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Employment data sheds light on what new normal could be

The job market wasn’t shattered but pieces broke off and were destroyed



Pete Carvill

The great hope right now is that the end of the pandemic is near, and the world’s economies are forging a path back to normal.

Still a big if, though, given that new variants keep popping up like an unwelcome version of Whack-a-Mole and there are more than a few who fear that a third wave may be on the way.

A lot of people are concerned about jobs. The pandemic did not shatter the job market; it just broke off and destroyed pieces of it. Those with middle-class, office-based jobs were able to shelter and work at home, even if we were trying to homeschool or look after small children at the same time. Conversely, delivery services and online retailers saw an uptake in their business as physical shops and services closed.

So, the numbers coming out of the US this week are quite interesting. According to the BBC, economists had predicted that 675,000 jobs would be created in May. But when the numbers came, there was a shock – at 559,000, they were nearly 18% lower than predicted.

President Biden still hailed the figures as “great news” and called it “historic progress” after the worst crisis in a century.

Struggling to recruit

The mediocre numbers were partly blamed by John Leiper, chief investment officer at Tavistock Wealth, on issues within the supply chain. In addition, Leiper also singled out unemployment benefits, childcare issues, and concerns over working conditions.

It was the second month in which the numbers had been low. In April, according to the same BBC report, the number of new jobs created was just 266,000.

Over in the UK, headlines were made when Tim Martin, the founder of Wetherspoons, was quoted in The Telegraph as being unable to fully staff his outlets. It is hard to have much sympathy for Martin (and I am not going to try) because of his continual and deserved bad press, but the lack of hospitality workers in the UK is not a phenomenon known only to him—Best Western has had a deficit of staff, which led to it not being able to reopen some of its venues.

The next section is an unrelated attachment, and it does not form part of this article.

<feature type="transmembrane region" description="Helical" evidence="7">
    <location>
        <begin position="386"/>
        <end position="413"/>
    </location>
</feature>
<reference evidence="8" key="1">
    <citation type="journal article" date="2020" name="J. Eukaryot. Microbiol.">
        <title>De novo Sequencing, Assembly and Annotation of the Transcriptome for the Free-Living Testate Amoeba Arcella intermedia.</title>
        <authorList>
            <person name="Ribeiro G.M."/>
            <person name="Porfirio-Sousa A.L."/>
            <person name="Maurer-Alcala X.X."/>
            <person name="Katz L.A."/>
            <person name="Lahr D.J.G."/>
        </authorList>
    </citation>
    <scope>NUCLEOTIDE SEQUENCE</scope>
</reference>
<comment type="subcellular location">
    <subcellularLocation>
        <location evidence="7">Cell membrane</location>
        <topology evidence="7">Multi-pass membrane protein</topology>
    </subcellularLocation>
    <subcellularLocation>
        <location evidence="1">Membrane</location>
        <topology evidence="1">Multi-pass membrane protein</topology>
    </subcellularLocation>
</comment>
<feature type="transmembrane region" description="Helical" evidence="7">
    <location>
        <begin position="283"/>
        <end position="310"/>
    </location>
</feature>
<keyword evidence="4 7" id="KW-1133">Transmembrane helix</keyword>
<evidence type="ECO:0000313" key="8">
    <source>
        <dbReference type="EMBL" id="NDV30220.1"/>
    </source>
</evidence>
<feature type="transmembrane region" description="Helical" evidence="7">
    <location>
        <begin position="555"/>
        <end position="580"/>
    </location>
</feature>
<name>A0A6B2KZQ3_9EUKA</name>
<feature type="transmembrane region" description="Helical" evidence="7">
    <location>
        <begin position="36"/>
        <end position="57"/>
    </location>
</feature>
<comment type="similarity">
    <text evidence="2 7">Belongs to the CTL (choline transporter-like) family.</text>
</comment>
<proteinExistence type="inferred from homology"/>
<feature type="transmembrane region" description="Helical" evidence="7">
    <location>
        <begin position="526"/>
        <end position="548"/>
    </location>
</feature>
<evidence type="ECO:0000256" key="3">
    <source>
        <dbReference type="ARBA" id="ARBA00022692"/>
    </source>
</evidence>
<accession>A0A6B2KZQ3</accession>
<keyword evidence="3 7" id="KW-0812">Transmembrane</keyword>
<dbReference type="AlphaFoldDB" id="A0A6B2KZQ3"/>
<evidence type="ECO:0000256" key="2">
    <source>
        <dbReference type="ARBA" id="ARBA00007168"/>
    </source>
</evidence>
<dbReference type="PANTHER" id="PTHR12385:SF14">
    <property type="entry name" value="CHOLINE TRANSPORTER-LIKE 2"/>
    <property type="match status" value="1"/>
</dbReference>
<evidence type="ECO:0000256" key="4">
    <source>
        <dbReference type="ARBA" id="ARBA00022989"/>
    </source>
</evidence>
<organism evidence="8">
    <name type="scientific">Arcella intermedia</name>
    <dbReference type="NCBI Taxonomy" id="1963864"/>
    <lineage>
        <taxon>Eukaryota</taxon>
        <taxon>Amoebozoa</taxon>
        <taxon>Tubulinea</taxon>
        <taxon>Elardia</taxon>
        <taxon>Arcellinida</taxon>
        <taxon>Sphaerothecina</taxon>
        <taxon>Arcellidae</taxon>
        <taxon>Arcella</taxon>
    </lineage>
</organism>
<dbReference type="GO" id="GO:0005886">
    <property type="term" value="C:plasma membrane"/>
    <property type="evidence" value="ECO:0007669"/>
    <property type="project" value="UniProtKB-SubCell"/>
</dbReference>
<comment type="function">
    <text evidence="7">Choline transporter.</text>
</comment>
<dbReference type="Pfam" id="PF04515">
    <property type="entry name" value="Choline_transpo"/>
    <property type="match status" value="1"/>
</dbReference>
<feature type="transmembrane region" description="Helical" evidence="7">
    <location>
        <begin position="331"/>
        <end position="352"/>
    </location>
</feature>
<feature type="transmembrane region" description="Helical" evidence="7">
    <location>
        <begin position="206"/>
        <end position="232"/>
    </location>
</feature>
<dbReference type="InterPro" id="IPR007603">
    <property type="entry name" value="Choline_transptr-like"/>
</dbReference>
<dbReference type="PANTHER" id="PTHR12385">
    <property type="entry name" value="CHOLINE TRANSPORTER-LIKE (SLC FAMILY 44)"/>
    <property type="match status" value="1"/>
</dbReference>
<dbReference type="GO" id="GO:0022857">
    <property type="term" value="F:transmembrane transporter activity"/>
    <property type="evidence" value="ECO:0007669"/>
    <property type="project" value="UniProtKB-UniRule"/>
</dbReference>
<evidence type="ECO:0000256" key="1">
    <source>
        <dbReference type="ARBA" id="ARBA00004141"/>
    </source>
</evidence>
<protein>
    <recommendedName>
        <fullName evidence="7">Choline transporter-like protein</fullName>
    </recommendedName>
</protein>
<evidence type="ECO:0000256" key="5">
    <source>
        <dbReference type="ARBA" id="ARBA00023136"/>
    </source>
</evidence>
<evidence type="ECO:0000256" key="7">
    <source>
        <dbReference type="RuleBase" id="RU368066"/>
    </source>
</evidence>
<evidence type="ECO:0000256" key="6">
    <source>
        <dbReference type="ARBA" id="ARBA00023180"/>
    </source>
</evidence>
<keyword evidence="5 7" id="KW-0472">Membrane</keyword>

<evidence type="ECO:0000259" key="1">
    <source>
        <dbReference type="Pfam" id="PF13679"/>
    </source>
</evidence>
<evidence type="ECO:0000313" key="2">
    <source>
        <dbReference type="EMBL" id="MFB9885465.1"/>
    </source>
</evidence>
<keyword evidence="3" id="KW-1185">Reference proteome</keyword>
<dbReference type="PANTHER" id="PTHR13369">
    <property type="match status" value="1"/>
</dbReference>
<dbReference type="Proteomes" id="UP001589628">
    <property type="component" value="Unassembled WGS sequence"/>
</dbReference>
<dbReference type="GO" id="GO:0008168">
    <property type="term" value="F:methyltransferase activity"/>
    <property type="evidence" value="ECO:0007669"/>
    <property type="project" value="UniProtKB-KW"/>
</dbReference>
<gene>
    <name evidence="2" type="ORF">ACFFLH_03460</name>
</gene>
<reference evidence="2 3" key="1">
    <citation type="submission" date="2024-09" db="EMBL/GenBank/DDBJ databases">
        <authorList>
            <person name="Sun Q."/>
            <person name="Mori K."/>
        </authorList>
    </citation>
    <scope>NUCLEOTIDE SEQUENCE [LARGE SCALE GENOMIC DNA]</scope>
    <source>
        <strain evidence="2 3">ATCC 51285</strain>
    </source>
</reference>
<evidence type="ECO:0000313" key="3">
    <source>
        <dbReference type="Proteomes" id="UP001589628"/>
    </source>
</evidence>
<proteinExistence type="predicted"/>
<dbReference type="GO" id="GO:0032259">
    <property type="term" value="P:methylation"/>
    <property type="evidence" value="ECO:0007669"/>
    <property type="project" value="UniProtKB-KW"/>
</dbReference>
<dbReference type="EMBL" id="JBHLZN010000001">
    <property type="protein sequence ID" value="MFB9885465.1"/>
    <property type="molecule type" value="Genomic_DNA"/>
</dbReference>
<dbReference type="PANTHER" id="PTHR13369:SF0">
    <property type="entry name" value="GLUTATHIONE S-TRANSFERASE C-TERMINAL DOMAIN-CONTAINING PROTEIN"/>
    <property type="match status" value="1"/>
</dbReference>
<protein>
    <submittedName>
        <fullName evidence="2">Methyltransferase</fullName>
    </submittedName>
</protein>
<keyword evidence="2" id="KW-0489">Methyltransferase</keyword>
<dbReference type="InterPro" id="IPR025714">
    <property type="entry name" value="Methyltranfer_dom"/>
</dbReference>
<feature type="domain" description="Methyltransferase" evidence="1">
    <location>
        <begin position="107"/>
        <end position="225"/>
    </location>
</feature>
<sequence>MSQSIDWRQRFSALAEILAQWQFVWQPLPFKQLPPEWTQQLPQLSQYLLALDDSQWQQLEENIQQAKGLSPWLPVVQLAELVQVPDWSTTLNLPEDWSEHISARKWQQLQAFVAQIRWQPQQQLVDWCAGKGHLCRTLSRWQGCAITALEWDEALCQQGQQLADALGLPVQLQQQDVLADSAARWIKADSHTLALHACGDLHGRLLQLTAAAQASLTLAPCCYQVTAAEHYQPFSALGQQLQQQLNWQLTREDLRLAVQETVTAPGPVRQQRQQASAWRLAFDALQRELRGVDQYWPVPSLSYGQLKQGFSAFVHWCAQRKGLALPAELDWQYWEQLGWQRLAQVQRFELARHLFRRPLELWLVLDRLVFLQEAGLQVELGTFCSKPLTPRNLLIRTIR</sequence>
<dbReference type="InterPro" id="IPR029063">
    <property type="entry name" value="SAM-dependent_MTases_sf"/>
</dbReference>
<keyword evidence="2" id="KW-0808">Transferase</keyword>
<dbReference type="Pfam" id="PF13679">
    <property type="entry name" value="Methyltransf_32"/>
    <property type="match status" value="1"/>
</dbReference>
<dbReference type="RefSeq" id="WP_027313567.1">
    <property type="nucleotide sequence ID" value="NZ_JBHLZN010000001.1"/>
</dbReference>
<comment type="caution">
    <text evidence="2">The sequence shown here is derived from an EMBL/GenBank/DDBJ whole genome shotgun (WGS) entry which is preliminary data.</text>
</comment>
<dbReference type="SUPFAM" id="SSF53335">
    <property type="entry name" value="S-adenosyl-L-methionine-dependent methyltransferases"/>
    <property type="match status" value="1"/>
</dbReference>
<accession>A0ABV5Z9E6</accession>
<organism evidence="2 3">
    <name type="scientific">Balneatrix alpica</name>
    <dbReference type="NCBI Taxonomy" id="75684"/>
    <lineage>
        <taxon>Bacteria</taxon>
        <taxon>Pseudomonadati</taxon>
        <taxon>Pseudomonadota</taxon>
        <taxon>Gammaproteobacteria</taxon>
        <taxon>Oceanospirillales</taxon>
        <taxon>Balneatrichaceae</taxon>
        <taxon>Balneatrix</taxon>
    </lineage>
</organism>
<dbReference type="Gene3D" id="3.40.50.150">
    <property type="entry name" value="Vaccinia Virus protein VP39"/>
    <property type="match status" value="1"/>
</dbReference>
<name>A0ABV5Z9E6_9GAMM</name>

European unemployment

If we shift our focus to the continent, the story is a little bumpier. The French version of The Local reported that unemployment within France fell by 0.4% in Q1 2021. In Germany, the unemployment rate, by March, had remained steady at 6% for three months in a row. The actual numbers for Germany, though, were a bit more sobering—500,000 more people were unemployed then compared to the same point the year before. And, in Spain, the number of people unemployed there went over four million for the first time in five years.

So, overall, the numbers are good-but-not-great, although there is some cause—if we have no third wave—to believe that the economies of the world are starting to recover. How long that will take is a different kettle of fish. Deutsche Welle reported a few days ago that the UN’s International Labour Organisation believes global job growth will not get back on track until 2023.

That same report said that global unemployment should increase to 205 million in 2022, up from 187 million in 2019. 108 million people, the report also said, had fallen into poverty or extreme poverty since 2019.

If anything, the economic recovery might be k-shaped. I reported that story here last week. The CFA Institute asked 6,000 people what form the economic recovery would take. 44% of respondents said it would be defined as “[…] different parts of the economy are recovering at different rates, times, or magnitudes”.

A lower proportion, less than a third, thought the recovery was on a steady path.

Blue versus white collar

It looks likely that some sectors of the jobs market will recover at a faster rate than others. The question is whether this will do to the social fabric. During the worst days of the pandemic, it was generally workers at the lowest-paid end of the scale that were in most danger, often working to serve the needs of those in white collars. The Atlantic even recently defined the pandemic as, “The poor got socially close, it seems, so that the rich could socially distance.”

Inflation, or the fear of it (both of which may be the same thing), is also looking to be a factor. The CFA Institute’s survey found that nearly-two thirds believed that inflation would increase, and that those respondents were similarly divided on what central banks would do in response. A fifth believed that there would be no significantly inflationary pressures within the next two-to-three years.

When the pandemic began back in 2019, no one could have predicted accurately its timeline or duration, although many knew a pandemic would come. When it comes to economic recoveries, maybe we should apply some of that same agnosticism.